Trying to understand the Law!

Status
Not open for further replies.

he beholds

Puritan Board Doctor
Is it right thinking to say that the whole of the Moral Law is summarized in the Ten Commandments?

If it is right to say that, then can we take any issue and compare it with the Ten Commandments in order to determine if it is binding?

I have been confused lately by the passages which I had thought were speaking of Civil or Ceremonial Law being considered by others to be Moral Law.

Certainly both thoughts cannot be correct and there must be a way for us to know, right? Please?

While I was fixing lunch, and still thinking about the Law, I had this personal breakthrough...unless, of course, I am wrong. Then this would be, I guess, a setback:(

I do not want to further debate the tattoo issue, since that has been closed, so I won't use that as an example. However, I did want to use something that is
A)Something possibly found to be impermissible in Leviticus
and
B)Something that even Christians cannot agree on the lawlessness of.

Since I cannot come up with any examples, I will use the eating of pork, which I know is NOT an issue for Christians today, nor are there any people who I know of who think so. And again,this is NOT the tattoo debate, though I am asking if this is an appropriate way to determine the legality of things, such as tattoos.

Is it biblical for a person to look at the passage of Leviticus 11:7
And the pig, because it parts the hoof and is cloven-footed but does not chew the cud, is unclean to you.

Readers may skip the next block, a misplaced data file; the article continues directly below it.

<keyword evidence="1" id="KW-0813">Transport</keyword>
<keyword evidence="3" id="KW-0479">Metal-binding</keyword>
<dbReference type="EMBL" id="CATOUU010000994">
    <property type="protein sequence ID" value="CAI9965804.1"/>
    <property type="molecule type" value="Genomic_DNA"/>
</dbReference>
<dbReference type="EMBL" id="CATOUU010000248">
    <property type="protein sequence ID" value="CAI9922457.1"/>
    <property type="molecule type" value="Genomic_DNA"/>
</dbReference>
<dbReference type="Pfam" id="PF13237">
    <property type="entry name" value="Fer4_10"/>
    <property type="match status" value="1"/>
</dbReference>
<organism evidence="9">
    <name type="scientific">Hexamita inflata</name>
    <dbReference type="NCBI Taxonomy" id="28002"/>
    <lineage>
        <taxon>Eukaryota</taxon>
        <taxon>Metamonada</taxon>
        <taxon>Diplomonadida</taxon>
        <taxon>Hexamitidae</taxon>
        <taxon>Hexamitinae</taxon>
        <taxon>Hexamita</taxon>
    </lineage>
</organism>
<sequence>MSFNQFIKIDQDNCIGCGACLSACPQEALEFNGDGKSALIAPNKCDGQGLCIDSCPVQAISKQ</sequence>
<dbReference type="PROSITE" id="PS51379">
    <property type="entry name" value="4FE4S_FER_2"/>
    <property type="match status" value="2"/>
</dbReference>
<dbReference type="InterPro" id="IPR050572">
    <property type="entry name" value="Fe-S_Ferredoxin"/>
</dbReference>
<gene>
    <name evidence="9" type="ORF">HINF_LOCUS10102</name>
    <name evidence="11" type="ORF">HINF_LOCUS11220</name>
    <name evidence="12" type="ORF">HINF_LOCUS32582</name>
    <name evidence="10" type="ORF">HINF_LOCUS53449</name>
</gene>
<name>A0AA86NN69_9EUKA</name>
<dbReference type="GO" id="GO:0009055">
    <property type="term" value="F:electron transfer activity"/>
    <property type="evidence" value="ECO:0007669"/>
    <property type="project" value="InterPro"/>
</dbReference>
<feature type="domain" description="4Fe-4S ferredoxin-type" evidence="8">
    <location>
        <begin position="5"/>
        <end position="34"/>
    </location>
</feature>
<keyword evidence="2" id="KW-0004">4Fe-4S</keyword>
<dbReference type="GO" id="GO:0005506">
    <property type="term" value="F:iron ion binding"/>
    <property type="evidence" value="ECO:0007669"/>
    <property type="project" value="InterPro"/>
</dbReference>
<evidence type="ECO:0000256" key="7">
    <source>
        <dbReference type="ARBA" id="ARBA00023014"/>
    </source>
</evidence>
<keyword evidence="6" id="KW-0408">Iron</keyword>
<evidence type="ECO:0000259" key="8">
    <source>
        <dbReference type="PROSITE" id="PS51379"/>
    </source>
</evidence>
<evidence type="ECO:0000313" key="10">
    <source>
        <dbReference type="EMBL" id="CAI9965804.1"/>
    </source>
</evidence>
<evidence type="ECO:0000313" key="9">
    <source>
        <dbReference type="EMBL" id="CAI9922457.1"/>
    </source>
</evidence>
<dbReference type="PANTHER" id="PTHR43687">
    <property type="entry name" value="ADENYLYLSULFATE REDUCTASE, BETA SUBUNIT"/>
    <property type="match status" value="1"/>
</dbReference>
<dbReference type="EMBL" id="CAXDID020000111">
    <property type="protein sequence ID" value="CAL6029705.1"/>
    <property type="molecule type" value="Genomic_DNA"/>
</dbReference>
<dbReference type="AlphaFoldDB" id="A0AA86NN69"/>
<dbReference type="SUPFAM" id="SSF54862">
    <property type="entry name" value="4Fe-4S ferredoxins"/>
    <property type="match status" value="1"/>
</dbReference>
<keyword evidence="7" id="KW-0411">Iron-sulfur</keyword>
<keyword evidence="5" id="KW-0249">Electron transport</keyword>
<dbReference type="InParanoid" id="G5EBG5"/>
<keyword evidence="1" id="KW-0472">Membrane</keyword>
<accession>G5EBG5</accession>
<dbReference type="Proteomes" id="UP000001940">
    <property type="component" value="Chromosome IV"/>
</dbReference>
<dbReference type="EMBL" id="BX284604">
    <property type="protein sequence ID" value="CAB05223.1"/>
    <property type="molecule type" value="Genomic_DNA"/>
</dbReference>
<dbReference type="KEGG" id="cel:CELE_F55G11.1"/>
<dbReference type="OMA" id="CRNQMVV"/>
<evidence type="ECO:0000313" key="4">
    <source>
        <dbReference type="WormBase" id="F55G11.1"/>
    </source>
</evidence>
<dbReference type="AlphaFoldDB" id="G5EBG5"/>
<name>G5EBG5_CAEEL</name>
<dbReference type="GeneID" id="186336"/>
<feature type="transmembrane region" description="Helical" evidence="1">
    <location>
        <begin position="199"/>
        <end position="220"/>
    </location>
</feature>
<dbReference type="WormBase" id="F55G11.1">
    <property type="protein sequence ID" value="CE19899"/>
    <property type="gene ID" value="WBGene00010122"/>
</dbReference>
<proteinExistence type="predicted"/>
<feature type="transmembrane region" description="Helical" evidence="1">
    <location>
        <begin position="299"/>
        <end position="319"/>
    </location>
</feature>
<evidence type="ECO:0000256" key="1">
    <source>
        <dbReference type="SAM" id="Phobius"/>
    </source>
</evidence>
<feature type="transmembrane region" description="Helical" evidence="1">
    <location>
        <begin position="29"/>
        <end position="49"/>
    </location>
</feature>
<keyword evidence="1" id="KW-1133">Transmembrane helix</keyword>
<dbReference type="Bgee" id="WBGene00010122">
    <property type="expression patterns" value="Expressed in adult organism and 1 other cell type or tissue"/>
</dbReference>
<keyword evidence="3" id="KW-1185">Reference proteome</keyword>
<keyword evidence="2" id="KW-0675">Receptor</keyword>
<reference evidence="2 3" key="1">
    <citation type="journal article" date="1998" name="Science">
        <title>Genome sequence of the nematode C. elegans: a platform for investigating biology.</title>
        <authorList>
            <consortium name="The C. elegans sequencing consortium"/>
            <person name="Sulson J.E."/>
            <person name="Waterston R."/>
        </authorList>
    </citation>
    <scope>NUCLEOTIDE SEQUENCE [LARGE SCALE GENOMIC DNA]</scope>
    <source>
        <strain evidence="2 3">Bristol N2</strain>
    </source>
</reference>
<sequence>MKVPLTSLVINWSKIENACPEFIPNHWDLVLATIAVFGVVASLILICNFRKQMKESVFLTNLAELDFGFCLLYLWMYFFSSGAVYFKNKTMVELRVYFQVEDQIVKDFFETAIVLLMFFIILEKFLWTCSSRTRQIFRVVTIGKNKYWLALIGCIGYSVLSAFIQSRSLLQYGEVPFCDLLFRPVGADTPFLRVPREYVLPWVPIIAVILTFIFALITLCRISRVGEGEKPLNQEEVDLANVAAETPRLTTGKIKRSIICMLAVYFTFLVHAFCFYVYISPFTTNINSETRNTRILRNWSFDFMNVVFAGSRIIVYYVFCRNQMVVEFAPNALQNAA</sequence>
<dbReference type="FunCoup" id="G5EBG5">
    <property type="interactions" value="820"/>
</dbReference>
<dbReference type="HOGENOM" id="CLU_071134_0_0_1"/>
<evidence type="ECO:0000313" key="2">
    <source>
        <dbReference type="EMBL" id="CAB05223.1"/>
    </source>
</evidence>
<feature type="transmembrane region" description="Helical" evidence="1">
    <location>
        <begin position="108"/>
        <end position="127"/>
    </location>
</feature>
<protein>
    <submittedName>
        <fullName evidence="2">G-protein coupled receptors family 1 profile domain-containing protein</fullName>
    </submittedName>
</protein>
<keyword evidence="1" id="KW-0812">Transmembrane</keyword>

(or any issue: drinking, tobacco use, etc.) and go line by line with the Ten Commandments to see if that is an application of Moral Law?

For instance, can I say, "Does eating pigs, in and of itself, go against:

“You shall have no other gods before me."

Does pork, in general, always come before God?

“You shall not make for yourself a carved image, or any likeness of anything that is in heaven above, or that is in the earth beneath, or that is in the water under the earth. 5 You shall not bow down to them or serve them, for I the Lord your God am a jealous God, visiting the iniquity of the fathers on the children to the third and the fourth generation of those who hate me, 6 but showing steadfast love to thousands [2] of those who love me and keep my commandments.
Does pork serve as an idol?

“You shall not take the name of the Lord your God in vain, for the Lord will not hold him guiltless who takes his name in vain.

Is eating pork an attempt to take the Lord's name in vain?

“Remember the Sabbath day, to keep it holy. 9 Six days you shall labor, and do all your work, 10 but the seventh day is a Sabbath to the Lord your God. On it you shall not do any work, you, or your son, or your daughter, your male servant, or your female servant, or your livestock, or the sojourner who is within your gates. 11 For in six days the Lord made heaven and earth, the sea, and all that is in them, and rested on the seventh day. Therefore the Lord blessed the Sabbath day and made it holy.

Is pork a violation of the Sabbath?

“Honor your father and your mother, that your days may be long in the land that the Lord your God is giving you.

Does eating pork bring dishonor to one's parents?

“You shall not murder."

Does eating pork work against the preservation of human life?

14 “You shall not commit adultery."

Is eating pork unfaithful to one's spouse (present or future)?

15 “You shall not steal."

Is eating pork somehow stealing from someone else?

16 “You shall not bear false witness against your neighbor."